Belgium left the European championships with the third best record of any team at 8-3. The losses they suffered were in key games, but it can’t be denied they took home victories against strong European rivals. However, the gaps between Europe ‘s second tier forces are smaller than ever this year. Belgium could reasonably finish anywhere between eighth and 20th come the close of business in London.
The Irish enjoyed mixed fortunes at EUC, finishing eighth in a tournament despite having a record of 3-8. Combining this with the surprising eighth place finish of their U23’s last year grants them a surprise success story factor. Should these forces combine effectively, Ireland will be on to something dangerous — highlighted by their impressive bronze placement at Windmill two weekends ago, a position they achieved by knocking out tournament favorites GB in the quarterfinals.
There is a dark forest of European teams that occupy the space below Great Britain and Germany. Trading victories back and forth with each other, rising and falling against one another in the shadow of the continent’s main powers. France rose to the top of this group at Euro’s with a record similar to Austria’s. An impressive fifth place finish for their U23’s last summer showed promise that the Austrians could overtake France’s position come WUGC. A disappointing finish at the Confederations Cup in May highlights the work that remains to be done if the Austrians want to move up the continental pecking order.
With an impressive 8-4 record from EUC, Denmark have shown they can compete with any of their continental opposition when on form. However, their record is dampened slightly due to some of their wins being in the lower bracket of EUC. Recent outings have been more confident and a fourth place finish at Windmill Windup is a positive ego boost for the Danes ahead of WUGC.
After being the dominant European force for the first twenty years of international competition3, over the last fifteen years Sweden have wavered but still at times been among the best the continent has to offer. This fact was underscored by their impressive fourth place finish in Sakai. In the intermediate years, the Scandinavians have fallen off. The Swedes fought to a hard-earned 7-5 record at EUC last year, but were unfortunate to miss out on the top eight in Windmill 2016 due to a rough loss to Italy. The Swedes salvaged what they could at the tournament, finishing ninth. This placement shows that improvements need to be made if they want to fight their way back to the top eight in London.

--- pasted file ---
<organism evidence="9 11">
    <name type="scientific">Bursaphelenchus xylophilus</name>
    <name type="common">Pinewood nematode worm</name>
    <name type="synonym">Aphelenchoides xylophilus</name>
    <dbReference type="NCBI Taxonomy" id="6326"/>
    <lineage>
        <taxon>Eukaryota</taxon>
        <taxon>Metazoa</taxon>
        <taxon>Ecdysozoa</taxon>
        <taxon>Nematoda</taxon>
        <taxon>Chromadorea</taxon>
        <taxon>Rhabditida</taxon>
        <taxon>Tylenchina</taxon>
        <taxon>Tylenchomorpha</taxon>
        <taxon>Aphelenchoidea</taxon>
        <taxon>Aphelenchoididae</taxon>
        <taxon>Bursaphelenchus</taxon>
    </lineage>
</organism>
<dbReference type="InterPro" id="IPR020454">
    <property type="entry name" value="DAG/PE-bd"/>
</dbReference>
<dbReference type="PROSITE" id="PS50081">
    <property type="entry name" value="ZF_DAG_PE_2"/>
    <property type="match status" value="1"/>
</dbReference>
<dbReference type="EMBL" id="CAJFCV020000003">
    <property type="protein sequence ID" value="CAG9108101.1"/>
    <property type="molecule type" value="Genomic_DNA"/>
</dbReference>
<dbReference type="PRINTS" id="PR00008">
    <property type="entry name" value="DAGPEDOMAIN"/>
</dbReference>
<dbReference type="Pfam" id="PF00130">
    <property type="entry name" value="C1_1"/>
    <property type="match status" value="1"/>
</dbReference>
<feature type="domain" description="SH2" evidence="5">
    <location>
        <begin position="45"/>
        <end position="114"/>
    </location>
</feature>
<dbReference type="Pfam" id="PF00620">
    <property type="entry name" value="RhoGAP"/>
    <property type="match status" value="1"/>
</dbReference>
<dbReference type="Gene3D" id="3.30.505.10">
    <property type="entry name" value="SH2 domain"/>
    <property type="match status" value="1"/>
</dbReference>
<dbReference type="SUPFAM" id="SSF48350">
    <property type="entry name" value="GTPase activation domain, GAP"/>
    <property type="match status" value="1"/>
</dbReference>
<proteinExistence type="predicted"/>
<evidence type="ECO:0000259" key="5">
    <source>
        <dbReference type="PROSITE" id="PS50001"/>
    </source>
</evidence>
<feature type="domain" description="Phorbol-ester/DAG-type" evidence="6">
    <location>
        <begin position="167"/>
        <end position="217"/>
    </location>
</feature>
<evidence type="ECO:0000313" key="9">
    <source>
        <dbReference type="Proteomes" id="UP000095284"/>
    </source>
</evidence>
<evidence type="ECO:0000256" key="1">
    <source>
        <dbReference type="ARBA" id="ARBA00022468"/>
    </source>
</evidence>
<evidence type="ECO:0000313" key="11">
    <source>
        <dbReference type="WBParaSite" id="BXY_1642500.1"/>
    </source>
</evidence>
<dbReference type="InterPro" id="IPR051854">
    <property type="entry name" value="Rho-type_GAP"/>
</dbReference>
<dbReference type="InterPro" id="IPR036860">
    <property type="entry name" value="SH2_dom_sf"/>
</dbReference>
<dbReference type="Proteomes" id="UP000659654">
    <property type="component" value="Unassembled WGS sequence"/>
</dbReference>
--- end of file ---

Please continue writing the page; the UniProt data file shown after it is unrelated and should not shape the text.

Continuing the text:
16) Czech Republic
The Czech Republic were able to keep a modest .500 record at EUC, however it is their Silver medal from Windmill Windup 2015 and strong performances at the Confederations Cup that shows their volatile potential. Supporting this theory is Prague based club team FUJ, who have been on a tear on the European club scene for the last two years.
Climbing the Wall
Normally at a WUGC, this is where the well of competitive teams starts to run dry. Nineteen teams made the trip to Sakai — of those, only one will not be coming to England. With a 31-team roster headed to London, that means 13 additional teams will be vying for glory at this years’s WUGC. This new swathe of competition is no more apparent than in the 17-24 bracket. Squads down here could see themselves burn a trail to the quarters or crumble apart on their way to the bottom, depending on what kind of streak they hit. Grit and determination are the common denominators.
From a neutral position, it seems Switzerland did not have a good EUC last year, falling victim to teams both above and below them on these rankings. An impressive tenth place finish from their U23’s in London established a renewed ambition in this side. The Swiss brought this to the fore at the Confederations Cup by beating eventual finalists Italy in the group stages. The return of several veterans from the Masters division last year and the impending pressure of a World Championships indicates they have a lot more resources left in the vault.